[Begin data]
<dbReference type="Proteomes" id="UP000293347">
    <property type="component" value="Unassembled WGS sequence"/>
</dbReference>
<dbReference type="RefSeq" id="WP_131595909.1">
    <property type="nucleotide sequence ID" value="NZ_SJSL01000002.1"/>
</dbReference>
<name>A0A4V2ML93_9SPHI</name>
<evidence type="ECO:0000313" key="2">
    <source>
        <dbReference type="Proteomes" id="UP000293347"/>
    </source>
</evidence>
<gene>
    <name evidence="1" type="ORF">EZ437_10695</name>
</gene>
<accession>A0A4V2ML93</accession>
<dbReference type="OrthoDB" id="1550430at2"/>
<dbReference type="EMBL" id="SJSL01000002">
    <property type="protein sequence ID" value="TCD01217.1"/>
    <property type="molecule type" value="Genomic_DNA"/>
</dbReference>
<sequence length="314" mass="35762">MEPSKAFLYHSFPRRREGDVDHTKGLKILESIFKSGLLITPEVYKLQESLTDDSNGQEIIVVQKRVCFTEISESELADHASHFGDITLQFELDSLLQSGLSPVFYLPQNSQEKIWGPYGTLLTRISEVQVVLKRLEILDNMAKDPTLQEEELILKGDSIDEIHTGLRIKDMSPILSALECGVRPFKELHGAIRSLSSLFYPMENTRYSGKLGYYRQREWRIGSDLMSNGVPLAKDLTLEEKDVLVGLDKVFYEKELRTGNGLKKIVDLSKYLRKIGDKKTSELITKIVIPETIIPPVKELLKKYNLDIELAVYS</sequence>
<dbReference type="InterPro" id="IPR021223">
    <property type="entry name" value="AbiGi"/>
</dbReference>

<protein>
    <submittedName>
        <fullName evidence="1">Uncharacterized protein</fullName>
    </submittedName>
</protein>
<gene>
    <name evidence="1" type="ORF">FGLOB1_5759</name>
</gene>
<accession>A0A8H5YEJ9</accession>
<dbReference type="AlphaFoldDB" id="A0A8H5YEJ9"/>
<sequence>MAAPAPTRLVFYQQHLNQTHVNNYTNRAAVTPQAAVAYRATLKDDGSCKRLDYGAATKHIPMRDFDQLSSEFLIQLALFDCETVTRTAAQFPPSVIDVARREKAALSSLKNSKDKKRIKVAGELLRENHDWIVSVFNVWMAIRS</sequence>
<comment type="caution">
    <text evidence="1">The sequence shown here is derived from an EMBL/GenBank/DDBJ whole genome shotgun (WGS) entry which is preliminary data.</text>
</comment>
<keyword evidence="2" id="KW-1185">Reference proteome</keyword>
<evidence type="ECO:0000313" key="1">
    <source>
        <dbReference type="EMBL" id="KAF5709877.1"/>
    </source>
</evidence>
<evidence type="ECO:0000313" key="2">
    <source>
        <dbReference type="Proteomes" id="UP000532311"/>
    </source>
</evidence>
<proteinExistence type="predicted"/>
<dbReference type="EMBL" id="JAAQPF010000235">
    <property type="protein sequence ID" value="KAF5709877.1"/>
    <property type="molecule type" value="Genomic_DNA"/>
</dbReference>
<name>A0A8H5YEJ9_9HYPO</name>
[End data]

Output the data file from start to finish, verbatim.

<dbReference type="Proteomes" id="UP000293347">
    <property type="component" value="Unassembled WGS sequence"/>
</dbReference>
<dbReference type="RefSeq" id="WP_131595909.1">
    <property type="nucleotide sequence ID" value="NZ_SJSL01000002.1"/>
</dbReference>
<name>A0A4V2ML93_9SPHI</name>
<evidence type="ECO:0000313" key="2">
    <source>
        <dbReference type="Proteomes" id="UP000293347"/>
    </source>
</evidence>
<gene>
    <name evidence="1" type="ORF">EZ437_10695</name>
</gene>
<accession>A0A4V2ML93</accession>
<dbReference type="OrthoDB" id="1550430at2"/>
<dbReference type="EMBL" id="SJSL01000002">
    <property type="protein sequence ID" value="TCD01217.1"/>
    <property type="molecule type" value="Genomic_DNA"/>
</dbReference>
<sequence length="314" mass="35762">MEPSKAFLYHSFPRRREGDVDHTKGLKILESIFKSGLLITPEVYKLQESLTDDSNGQEIIVVQKRVCFTEISESELADHASHFGDITLQFELDSLLQSGLSPVFYLPQNSQEKIWGPYGTLLTRISEVQVVLKRLEILDNMAKDPTLQEEELILKGDSIDEIHTGLRIKDMSPILSALECGVRPFKELHGAIRSLSSLFYPMENTRYSGKLGYYRQREWRIGSDLMSNGVPLAKDLTLEEKDVLVGLDKVFYEKELRTGNGLKKIVDLSKYLRKIGDKKTSELITKIVIPETIIPPVKELLKKYNLDIELAVYS</sequence>
<dbReference type="InterPro" id="IPR021223">
    <property type="entry name" value="AbiGi"/>
</dbReference>

<protein>
    <submittedName>
        <fullName evidence="1">Uncharacterized protein</fullName>
    </submittedName>
</protein>
<gene>
    <name evidence="1" type="ORF">FGLOB1_5759</name>
</gene>
<accession>A0A8H5YEJ9</accession>
<dbReference type="AlphaFoldDB" id="A0A8H5YEJ9"/>
<sequence>MAAPAPTRLVFYQQHLNQTHVNNYTNRAAVTPQAAVAYRATLKDDGSCKRLDYGAATKHIPMRDFDQLSSEFLIQLALFDCETVTRTAAQFPPSVIDVARREKAALSSLKNSKDKKRIKVAGELLRENHDWIVSVFNVWMAIRS</sequence>
<comment type="caution">
    <text evidence="1">The sequence shown here is derived from an EMBL/GenBank/DDBJ whole genome shotgun (WGS) entry which is preliminary data.</text>
</comment>
<keyword evidence="2" id="KW-1185">Reference proteome</keyword>
<evidence type="ECO:0000313" key="1">
    <source>
        <dbReference type="EMBL" id="KAF5709877.1"/>
    </source>
</evidence>
<evidence type="ECO:0000313" key="2">
    <source>
        <dbReference type="Proteomes" id="UP000532311"/>
    </source>
</evidence>
<proteinExistence type="predicted"/>
<dbReference type="EMBL" id="JAAQPF010000235">
    <property type="protein sequence ID" value="KAF5709877.1"/>
    <property type="molecule type" value="Genomic_DNA"/>
</dbReference>
<name>A0A8H5YEJ9_9HYPO</name>